In November 2008, two months after Lehman Brothers declared bankruptcy and Hewlett-Packard announced plans to lay off some 25,000 workers, IT employment reached 4 million for the first time.
From that point on, the economy worsened rapidly and companies rapidly shed jobs . By mid-2009, nearly 200,000 IT jobs disappeared.
The recession was particularly hard on older IT workers. For women in IT, age 55 and above, the unemployment rate hit 9.4 percent last year.
TechServe Alliance, an industry group of service companies that analyzes U.S. Bureau of Labor Statistics (BLS) data, said Monday that IT employment has finally returned, surpassing the November 2008, 4 million high point for the first time.
The new record came in February, but wasn't known until this month following a subsequent and routine revision of BLS data, according to Mark Roberts, CEO of TechServe. "I think [4 million IT jobs] is an important psychological milestone," he said.
Roberts said TechServe Alliance has seen strong demand from IT staffing firms, typically a bellwether for broader IT hiring.
"I would characterize demand for IT professionals as very strong," said Roberts. "Given the severity of the recession, many projects were shelved, hiring was severely constrained, layoffs were commonplace."
IT employment, now at 4,009,900 jobs, has increased for 16 straight months, he added.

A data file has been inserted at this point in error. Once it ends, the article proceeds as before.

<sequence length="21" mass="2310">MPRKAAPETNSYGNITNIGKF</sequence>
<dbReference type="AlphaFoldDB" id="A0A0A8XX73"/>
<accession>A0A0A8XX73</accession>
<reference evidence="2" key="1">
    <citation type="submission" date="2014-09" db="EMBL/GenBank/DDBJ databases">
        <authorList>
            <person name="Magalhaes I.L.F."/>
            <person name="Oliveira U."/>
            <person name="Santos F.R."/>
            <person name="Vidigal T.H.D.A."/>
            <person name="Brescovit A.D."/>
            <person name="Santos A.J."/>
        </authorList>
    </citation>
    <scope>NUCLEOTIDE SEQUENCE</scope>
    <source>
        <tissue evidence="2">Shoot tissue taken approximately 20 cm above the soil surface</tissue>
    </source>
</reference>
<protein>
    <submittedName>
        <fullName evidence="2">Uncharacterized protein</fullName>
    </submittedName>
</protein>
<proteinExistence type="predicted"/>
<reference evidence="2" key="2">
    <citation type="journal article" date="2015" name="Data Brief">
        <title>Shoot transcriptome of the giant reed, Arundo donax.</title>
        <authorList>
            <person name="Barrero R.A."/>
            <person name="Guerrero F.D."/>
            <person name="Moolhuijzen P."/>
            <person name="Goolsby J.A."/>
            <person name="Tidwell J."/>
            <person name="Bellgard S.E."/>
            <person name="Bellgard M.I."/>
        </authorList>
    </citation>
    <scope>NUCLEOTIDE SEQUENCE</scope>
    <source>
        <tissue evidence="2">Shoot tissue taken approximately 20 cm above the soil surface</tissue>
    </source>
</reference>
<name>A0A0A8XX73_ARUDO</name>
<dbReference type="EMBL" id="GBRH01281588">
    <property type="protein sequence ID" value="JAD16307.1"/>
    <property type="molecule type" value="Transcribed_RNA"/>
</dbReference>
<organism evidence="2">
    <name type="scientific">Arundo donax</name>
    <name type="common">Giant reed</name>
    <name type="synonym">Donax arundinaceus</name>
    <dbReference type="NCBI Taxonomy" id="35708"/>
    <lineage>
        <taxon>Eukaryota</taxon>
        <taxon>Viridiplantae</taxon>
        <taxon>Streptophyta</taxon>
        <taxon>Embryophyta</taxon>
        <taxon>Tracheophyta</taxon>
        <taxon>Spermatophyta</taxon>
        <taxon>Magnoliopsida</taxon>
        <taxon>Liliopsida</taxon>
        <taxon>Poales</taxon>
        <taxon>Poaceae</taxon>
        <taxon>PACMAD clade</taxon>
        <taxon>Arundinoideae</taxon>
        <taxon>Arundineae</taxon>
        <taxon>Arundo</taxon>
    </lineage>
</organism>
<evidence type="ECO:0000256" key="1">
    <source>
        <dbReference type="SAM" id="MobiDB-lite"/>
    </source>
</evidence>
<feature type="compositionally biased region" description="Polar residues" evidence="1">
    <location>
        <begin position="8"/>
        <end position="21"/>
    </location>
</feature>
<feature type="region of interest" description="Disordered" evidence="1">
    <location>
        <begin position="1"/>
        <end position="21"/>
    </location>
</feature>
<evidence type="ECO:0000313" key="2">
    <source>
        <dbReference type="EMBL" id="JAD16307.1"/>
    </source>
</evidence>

Private-sector employment rose by 179,000 in April on a seasonally adjusted basis, according to the national employment report released today by Automatic Data Processing Inc. (NYSE: ADP). Today’s report indicates labor market conditions continued to improve in April, but only at a moderate pace.
Employment in the service-providing sector rose by 138,000 in April, the segment’s 16th consecutive monthly gain, according to the report. The goods-producing sector added 41,000 jobs.
“Today’s ADP National Employment Report shows that labor market conditions continued to improve in April, but only at a moderate pace,” said Joel Prakken, chairman of Macroeconomic Advisers LLC, which developed and maintains the monthly report. “Employment in the nonfarm private-business sector rose 179,000 from March to April on a seasonally adjusted basis, which is close to consensus expectations both for today’s report and for Friday’s jobs number from the Bureau of Labor Statistics.”
The ADP report is derived from a sample of approximately 340,000 U.S. business clients representing more than 21 million U.S. employees.